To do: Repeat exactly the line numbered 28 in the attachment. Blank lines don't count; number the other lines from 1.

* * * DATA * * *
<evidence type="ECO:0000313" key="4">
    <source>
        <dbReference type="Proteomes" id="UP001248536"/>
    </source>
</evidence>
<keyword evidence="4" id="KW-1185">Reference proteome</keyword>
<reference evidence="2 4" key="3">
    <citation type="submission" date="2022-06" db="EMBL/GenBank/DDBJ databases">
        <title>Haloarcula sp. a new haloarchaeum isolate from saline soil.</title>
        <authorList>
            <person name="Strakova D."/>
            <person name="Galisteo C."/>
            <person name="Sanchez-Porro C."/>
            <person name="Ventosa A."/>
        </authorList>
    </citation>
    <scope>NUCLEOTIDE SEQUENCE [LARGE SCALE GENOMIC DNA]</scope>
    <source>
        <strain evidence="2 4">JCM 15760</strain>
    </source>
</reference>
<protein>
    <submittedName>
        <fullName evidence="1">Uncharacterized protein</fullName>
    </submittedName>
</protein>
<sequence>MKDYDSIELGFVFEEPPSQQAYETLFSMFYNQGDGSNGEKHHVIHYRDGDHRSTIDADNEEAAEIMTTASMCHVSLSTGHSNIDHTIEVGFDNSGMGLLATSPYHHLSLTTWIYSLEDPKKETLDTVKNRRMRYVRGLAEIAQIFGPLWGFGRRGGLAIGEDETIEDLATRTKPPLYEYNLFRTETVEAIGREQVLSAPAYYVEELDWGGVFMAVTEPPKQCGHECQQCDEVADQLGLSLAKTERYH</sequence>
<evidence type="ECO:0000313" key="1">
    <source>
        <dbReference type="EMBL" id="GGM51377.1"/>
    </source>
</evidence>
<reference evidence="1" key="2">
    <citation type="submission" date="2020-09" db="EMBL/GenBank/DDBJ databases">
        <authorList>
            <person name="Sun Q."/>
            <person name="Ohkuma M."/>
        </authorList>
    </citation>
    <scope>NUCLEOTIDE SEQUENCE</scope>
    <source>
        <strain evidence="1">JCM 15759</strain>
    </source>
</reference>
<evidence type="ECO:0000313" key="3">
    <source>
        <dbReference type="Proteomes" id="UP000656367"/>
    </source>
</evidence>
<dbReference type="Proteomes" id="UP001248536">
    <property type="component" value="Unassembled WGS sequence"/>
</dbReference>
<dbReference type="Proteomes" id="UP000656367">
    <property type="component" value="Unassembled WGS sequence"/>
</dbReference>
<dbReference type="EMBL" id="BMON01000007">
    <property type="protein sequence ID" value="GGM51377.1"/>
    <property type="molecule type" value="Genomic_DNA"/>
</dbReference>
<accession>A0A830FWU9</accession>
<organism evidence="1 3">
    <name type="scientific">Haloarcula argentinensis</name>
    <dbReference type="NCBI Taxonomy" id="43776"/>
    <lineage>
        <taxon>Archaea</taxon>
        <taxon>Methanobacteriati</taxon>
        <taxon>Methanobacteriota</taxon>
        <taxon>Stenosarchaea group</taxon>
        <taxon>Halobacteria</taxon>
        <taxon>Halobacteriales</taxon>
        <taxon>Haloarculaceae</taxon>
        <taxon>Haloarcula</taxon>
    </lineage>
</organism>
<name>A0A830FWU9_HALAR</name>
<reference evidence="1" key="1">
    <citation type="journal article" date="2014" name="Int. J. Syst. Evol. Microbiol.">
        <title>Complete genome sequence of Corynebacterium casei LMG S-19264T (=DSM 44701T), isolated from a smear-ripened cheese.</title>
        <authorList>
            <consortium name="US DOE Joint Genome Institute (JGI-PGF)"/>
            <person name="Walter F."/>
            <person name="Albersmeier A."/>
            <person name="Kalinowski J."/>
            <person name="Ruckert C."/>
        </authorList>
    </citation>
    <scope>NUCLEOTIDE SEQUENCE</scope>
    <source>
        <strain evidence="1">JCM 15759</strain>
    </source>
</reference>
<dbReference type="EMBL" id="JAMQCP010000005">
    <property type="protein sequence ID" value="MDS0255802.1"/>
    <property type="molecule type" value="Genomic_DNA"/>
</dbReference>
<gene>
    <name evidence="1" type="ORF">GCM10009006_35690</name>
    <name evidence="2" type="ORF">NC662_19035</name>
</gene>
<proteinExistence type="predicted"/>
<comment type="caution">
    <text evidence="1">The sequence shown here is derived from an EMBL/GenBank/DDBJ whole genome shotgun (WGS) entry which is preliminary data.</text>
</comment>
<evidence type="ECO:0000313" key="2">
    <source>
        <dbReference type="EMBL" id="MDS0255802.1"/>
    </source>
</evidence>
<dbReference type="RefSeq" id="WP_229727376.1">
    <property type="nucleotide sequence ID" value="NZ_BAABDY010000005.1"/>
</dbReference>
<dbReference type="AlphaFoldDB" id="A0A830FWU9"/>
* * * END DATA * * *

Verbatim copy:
<evidence type="ECO:0000313" key="1">